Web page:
Frenectomies have been performed in the dental industry over the years to help with dentition and jaw alignment. More recently, they have been recommended for infants to improve sucking abilities in order to enhance their ability to breastfeed and drink from a bottle. There are differing opinions in the dental community on the
necessity of frenectomies and at what age they should be done. When carried out under the right circumstances, a frenectomy can be performed on children and adults to greatly improve oral health. As a dental professional, the key to knowing when one should be recommended is being aware of signs and listening closely to the concerns of patients.
The Purpose of Frenums
Frenums help stabilize the lips and tongue and are essential for talking, eating, and proper bone development. These connective tissues are located underneath the tongue and inside the upper and lower lip, just above and below the gums. The two that cause the most concern are the lingual frenum (tongue) and labial frenum (upper lip). During the developing stages, the frenum tissue can become thicker and tighter than normal. In infants, this can inhibit their ability to suck and eat properly. It not only causes frustration in both the baby and mother, but can lead to malnutrition and other serious conditions, such as bite disorders and speech impediments. The sooner side effects are treated, the greater chance a patient has of proper oral health development.
Early detection can help prevent:
- Lisps and other speech problems
- Sleep apnea
- Impaired breathing
- Jaw misalignment
- Orthodontic issues
- Smile imperfections, such as gaps in the front teeth
- Gum recession
- Oral motor development issues known to cause issues during breastfeeding
Does You Patient Need a Frenectomy?
A frenum that is too tight or too thick can prevent infants from effectively latching onto the breast or bottle nipple, resulting in prolonged periods of eating, infant weight loss, gassiness, as well as sore nipples and low milk supply for the mother. As a parent, it is only natural to want the best for your child, and when you see your baby losing weight and not able to eat, it can be extremely frustrating. Many women view breastfeeding as an opportunity to bond with their baby, and when they are unable to do so, it can also result in feelings of inadequacy. This disorder can be simply diagnosed as a tongue-tie or lip-tie and easily corrected with a frenectomy.
In cases of tongue-tie, also known as ankyloglossia, the tongue has limited range of motion, which can make eating difficult and painful, and cause problems with swallowing. As the child continues to develop, the restricted movement can cause them to overcompensate, resulting in speech issues that are unable to be treated with routine speech therapy. If the child has a v-shaped notch at the tip of the tongue when the tongue is lifted, it may be time to inspect the frenum underneath the tongue.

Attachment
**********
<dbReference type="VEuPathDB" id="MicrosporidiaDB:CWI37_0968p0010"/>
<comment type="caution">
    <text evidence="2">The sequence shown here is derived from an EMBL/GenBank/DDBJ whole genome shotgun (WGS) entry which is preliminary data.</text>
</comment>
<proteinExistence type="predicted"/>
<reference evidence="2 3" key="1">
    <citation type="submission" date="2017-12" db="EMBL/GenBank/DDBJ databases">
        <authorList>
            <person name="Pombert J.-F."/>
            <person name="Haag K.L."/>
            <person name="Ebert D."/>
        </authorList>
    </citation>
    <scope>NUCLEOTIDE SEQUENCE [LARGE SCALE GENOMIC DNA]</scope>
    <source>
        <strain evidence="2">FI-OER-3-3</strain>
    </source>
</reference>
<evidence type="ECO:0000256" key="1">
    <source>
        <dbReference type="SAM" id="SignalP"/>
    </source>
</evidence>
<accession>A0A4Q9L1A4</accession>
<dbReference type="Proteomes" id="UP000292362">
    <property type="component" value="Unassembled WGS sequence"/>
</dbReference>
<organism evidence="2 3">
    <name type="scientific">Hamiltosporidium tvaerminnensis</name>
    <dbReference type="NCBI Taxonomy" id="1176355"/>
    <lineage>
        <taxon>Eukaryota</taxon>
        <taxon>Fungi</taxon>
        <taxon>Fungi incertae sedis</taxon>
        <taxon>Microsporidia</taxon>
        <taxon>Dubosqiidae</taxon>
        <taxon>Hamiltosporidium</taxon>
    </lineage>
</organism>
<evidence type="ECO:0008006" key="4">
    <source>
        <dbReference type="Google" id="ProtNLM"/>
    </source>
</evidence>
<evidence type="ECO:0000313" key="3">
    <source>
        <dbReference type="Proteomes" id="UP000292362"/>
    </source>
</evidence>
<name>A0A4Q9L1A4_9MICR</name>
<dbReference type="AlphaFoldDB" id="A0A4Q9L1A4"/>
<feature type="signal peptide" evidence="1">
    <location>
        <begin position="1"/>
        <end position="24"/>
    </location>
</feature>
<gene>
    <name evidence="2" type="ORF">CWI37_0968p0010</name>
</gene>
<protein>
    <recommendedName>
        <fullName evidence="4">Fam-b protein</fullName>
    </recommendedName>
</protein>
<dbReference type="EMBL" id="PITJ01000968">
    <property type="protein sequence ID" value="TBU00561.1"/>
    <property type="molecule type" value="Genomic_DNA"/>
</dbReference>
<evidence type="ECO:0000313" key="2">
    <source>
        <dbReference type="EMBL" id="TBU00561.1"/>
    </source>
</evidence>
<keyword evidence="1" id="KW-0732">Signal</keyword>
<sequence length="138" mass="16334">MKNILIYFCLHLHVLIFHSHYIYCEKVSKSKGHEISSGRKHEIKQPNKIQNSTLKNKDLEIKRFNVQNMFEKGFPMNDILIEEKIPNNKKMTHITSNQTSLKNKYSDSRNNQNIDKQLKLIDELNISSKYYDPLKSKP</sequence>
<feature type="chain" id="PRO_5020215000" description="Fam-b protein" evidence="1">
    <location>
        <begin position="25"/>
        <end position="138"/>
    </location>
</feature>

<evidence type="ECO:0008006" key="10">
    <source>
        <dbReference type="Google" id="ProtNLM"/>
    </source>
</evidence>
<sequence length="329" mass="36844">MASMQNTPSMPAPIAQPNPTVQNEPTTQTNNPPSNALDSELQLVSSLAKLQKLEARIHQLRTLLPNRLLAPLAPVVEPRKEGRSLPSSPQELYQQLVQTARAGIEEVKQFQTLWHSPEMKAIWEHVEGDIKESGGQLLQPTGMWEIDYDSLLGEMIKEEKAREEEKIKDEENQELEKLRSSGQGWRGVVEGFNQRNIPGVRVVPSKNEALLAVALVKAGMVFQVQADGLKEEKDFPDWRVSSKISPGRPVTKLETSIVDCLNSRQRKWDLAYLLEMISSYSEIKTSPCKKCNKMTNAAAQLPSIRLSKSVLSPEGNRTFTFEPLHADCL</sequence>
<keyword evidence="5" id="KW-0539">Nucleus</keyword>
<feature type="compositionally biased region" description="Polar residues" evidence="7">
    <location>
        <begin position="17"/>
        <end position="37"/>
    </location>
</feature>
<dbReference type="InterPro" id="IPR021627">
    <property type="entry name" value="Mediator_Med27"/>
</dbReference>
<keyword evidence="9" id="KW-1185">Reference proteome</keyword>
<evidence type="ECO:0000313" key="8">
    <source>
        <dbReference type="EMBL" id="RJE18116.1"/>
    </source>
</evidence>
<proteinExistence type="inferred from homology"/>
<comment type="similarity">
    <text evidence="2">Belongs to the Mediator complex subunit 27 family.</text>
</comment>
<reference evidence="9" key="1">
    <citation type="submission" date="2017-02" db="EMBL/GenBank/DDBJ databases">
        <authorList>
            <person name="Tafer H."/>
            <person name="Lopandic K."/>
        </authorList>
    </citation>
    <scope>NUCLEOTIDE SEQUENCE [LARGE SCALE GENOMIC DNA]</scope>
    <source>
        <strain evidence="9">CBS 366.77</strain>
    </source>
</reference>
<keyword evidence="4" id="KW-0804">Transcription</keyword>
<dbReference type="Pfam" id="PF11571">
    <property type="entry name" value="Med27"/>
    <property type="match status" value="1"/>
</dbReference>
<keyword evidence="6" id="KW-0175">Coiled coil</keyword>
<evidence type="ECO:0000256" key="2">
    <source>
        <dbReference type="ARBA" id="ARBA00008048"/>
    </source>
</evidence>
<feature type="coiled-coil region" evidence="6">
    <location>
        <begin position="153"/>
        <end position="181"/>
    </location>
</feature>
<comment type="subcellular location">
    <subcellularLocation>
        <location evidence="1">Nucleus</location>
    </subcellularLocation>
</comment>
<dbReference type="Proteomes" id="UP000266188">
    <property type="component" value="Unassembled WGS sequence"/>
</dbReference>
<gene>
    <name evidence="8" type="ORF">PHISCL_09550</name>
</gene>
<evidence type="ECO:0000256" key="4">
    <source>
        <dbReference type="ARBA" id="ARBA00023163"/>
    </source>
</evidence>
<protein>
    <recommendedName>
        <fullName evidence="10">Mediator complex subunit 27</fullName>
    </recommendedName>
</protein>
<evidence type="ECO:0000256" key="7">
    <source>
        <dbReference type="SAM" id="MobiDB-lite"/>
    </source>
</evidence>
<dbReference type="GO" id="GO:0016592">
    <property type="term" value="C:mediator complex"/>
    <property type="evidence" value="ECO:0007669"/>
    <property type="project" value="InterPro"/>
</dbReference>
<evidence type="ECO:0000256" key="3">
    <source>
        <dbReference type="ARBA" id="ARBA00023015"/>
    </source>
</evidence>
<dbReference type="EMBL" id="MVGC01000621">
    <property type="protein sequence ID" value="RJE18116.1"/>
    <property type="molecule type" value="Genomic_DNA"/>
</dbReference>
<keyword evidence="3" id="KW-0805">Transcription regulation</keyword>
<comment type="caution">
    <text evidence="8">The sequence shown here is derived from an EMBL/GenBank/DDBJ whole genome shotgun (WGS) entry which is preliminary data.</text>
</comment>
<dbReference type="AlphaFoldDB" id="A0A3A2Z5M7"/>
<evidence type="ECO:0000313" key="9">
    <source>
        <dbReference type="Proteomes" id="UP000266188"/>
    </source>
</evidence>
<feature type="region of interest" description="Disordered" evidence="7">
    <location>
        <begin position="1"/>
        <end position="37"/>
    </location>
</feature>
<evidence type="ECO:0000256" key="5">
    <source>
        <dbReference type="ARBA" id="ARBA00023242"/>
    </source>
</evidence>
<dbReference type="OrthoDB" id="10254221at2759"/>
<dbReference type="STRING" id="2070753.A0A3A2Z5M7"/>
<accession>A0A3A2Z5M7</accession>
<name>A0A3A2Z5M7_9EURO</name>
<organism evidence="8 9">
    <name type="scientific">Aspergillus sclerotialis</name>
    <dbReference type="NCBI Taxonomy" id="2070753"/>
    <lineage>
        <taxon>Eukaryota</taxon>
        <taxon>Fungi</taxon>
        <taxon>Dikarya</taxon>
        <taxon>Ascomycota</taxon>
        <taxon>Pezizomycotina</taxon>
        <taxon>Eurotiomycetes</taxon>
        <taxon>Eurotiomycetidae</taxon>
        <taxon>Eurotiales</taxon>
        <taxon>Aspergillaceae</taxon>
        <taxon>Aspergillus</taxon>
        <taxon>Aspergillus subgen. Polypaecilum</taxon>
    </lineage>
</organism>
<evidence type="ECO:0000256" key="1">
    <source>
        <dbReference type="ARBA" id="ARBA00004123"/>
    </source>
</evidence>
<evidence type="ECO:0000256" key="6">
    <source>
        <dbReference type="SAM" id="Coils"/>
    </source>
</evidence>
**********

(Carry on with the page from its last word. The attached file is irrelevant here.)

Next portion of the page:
Other common challenges of a tongue-tie include:
- Trouble moving the tongue side to side
- Inability to touch the roof of the mouth with the tongue
- Inability to stick out the tongue past a certain point
- Jaw pain or clicking jaw
- Low jaw protrusion
- Difficulty licking ice cream and kissing
- Ill-fitting dentures
Patients with abnormal labial frenums (lip ties) often have difficulty closing their lips all the way. In infants, this prevents an adequate seal around the breast or bottle and excess gassiness. In older children, signs of a lip-tie can also include a large gap between the two front teeth and pain when eating. Over time, the restricted frenum can cause gums to start receding away from the upper teeth. Other challenges can include:
- Red and inflamed gums
- Difficulty brushing and flossing
- Increased risk of tooth decay and periodontal disease
Lingual Frenectomy and Labial Frenectomy
The type of frenectomy performed will depend on the patient’s side effects. When the patient has been diagnosed with a tongue-tie, the frenum below the tongue will be clipped during a lingual frenectomy. If a lip-tie is the issue, a labial frenectomy can be performed to release the tension between the upper lip and gums. In some cases, both a lingual and labial frenectomy can be done together to improve oral health.
A frenectomy can be comfortably and quickly performed using laser technology. Protective eyewear will be placed on the patient and a topical gel can be applied to numb the tissue. For older patients with dental anxiety, stronger sedation can be administered for optimal comfort. A soft tissue laser will then be used to sever and seal the tissue simultaneously. Because of this, sutures are not necessary and patients are able to resume normal activities almost immediately. Mothers are encouraged to breastfeed their babies immediately as the milk contains special healing properties. Once the frenum has healed, patients can enjoy improved flexibility and better oral health.
About the Author: Dr. Mickiewicz owns a private practice in Sacramento and lectures across the nation on TMD treatments. He is a diplomate of the American Academy of Pain Management and holds membership in many professional associations for dentistry, sleep medicine, and TMD. In addition, Dr. Mick, as his patients call him, founded Pacific Orofacial Pain Consultants, a team of experts in various disciplines, who tackle the issue of TMD pain and treatment, to help sufferers find relief from chronic pain. To talk with Dr. Mick, call his Sacramento dental office at 916-457-7710.